Toxins from bombs and firefighting foams have been shown to leach into the air at military bases worldwide. However, a new species of grass might be able to help clear up the mess.
To combat water pollution at testing ranges, munitions dumps, and other military bases, researchers genetically engineered a special grass variety to absorb and trap RDX, a hazardous chemical often used in munitions.
Researchers detailed their engineering feat in a new paper, published Monday in the journal Nature Biotechnology.
Scientists choose a switchgrass variety that is often used to control soil erosion for the project. Researchers in the lab implanted a pair of genes from a bacteria genus thought to degrade RDX.
When grown in polluted soil, the transformed grass consumed and depleted the RDX to undetectable levels in plant tissues.
RDX, like many of the other troublesome chemical toxins, is resistant to natural decomposition. In other words, it persists and accumulates in the system.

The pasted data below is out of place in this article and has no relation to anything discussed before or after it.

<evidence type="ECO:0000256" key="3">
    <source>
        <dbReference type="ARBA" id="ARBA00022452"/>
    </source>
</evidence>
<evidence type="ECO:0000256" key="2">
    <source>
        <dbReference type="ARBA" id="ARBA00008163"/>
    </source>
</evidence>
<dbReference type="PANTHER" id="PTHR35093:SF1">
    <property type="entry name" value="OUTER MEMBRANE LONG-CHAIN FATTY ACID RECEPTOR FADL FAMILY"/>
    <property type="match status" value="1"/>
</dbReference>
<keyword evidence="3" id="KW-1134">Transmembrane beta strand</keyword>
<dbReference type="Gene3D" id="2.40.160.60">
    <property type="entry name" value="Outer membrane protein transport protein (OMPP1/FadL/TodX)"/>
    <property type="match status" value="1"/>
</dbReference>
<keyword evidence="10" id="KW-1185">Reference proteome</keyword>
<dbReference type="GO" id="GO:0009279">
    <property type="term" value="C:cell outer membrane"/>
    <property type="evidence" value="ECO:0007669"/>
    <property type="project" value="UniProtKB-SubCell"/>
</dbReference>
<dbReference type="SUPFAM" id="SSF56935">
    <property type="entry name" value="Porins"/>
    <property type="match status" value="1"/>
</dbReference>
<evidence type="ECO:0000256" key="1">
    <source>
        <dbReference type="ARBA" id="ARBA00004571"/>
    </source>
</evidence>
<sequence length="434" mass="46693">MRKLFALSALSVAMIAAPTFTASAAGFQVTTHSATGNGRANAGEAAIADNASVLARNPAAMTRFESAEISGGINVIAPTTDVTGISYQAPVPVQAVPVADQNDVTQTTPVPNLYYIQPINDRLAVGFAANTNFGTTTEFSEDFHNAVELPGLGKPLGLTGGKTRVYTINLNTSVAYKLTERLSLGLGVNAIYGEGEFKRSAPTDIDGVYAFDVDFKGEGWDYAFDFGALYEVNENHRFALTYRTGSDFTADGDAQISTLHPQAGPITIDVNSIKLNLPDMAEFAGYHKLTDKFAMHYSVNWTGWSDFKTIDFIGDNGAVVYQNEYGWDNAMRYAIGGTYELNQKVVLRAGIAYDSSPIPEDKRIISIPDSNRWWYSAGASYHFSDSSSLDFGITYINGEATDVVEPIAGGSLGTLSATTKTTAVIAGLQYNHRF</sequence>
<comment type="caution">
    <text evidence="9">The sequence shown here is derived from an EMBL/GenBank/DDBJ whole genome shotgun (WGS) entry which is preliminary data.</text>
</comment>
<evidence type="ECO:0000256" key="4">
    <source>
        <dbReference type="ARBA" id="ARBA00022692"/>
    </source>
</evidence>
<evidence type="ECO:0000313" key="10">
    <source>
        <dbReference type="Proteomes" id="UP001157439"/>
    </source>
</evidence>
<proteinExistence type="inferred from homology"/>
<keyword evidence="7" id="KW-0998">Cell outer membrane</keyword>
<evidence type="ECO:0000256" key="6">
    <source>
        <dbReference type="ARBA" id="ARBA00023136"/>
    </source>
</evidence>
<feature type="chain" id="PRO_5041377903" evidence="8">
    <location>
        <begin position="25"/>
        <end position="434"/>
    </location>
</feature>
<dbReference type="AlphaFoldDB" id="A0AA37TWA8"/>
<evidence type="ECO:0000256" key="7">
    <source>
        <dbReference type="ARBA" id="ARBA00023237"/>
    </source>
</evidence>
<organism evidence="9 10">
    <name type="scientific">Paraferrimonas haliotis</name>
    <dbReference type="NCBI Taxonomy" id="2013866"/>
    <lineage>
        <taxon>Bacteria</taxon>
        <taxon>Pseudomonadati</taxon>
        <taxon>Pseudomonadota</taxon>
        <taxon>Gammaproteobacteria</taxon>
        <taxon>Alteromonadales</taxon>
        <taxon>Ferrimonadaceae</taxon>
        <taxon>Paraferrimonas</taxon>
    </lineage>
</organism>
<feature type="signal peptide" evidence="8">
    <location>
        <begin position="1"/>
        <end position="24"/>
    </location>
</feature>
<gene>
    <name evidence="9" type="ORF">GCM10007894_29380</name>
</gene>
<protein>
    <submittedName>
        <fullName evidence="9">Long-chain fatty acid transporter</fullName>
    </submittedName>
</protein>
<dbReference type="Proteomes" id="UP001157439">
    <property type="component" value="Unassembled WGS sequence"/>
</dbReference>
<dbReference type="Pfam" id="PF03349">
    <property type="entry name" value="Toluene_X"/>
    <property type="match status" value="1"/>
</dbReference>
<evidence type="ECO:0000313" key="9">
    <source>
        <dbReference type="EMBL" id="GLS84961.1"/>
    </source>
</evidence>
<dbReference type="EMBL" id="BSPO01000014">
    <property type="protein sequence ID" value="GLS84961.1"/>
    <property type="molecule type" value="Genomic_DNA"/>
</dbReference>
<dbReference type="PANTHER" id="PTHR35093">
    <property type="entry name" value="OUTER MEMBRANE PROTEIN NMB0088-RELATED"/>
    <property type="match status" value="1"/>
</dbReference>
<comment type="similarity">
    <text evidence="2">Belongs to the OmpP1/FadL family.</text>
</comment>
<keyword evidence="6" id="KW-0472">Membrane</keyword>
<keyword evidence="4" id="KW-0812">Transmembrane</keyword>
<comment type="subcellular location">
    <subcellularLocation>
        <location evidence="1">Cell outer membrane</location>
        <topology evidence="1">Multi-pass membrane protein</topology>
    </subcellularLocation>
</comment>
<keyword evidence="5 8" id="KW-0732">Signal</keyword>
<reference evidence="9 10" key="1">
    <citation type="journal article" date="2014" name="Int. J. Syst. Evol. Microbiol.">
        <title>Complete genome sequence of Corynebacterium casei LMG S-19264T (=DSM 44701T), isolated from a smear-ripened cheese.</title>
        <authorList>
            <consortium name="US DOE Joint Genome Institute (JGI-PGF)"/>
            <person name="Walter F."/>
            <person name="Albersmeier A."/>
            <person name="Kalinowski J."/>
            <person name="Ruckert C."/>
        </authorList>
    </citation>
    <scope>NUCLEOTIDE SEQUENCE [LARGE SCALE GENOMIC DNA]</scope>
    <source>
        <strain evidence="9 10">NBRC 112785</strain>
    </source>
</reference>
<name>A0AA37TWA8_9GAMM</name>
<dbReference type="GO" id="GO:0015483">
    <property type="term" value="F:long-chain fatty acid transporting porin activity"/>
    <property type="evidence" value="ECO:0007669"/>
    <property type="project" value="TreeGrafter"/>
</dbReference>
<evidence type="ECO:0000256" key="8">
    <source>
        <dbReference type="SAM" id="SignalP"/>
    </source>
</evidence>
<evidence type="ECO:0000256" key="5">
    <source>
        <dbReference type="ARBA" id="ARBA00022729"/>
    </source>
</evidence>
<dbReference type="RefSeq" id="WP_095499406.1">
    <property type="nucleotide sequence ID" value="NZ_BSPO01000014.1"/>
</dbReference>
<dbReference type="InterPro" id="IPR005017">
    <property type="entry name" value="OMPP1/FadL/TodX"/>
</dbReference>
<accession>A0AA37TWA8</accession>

According to scientists, this is one of the few times a genetically engineered seed has been used to degrade natural pollutants.
“The removal of the toxic RDX from training ranges is logistically challenging and there is currently a lack of cost-effective and sustainable solutions,” study co-author Liz Rylott, plant biotechnologist and postdoctoral researcher at the University of York in Britain, said in a press release.
“Our research demonstrates how the expression, in switchgrass, of two bacterial genes that have evolved specifically to degrade RDX give the plants the ability to remove and metabolize RDX in the field at concentrations relevant to live fire military ranges,” Rylott said.
Tests showed the new grass variety can remove and degrade RDX at a rate of 27 kilograms per hectare, or 147 pounds per acre.
Environmental pollution from chemicals such as PDX and others is a big issue at US military bases.
Millions of acres have been polluted by PDX and the “forever chemicals” known as PFAS, as well as other hazardous chemicals to human health. The Pentagon has identified over 40,000 infected areas.
“The recalcitrance of RDX to degradation in the environment, combined with its high mobility through soil and groundwater, mean that plumes of toxic RDX continue to spread below these military sites, threatening drinking water supplies,” said lead study author Neil Bruce, a York professor and director of the Center for Novel Agricultural Products.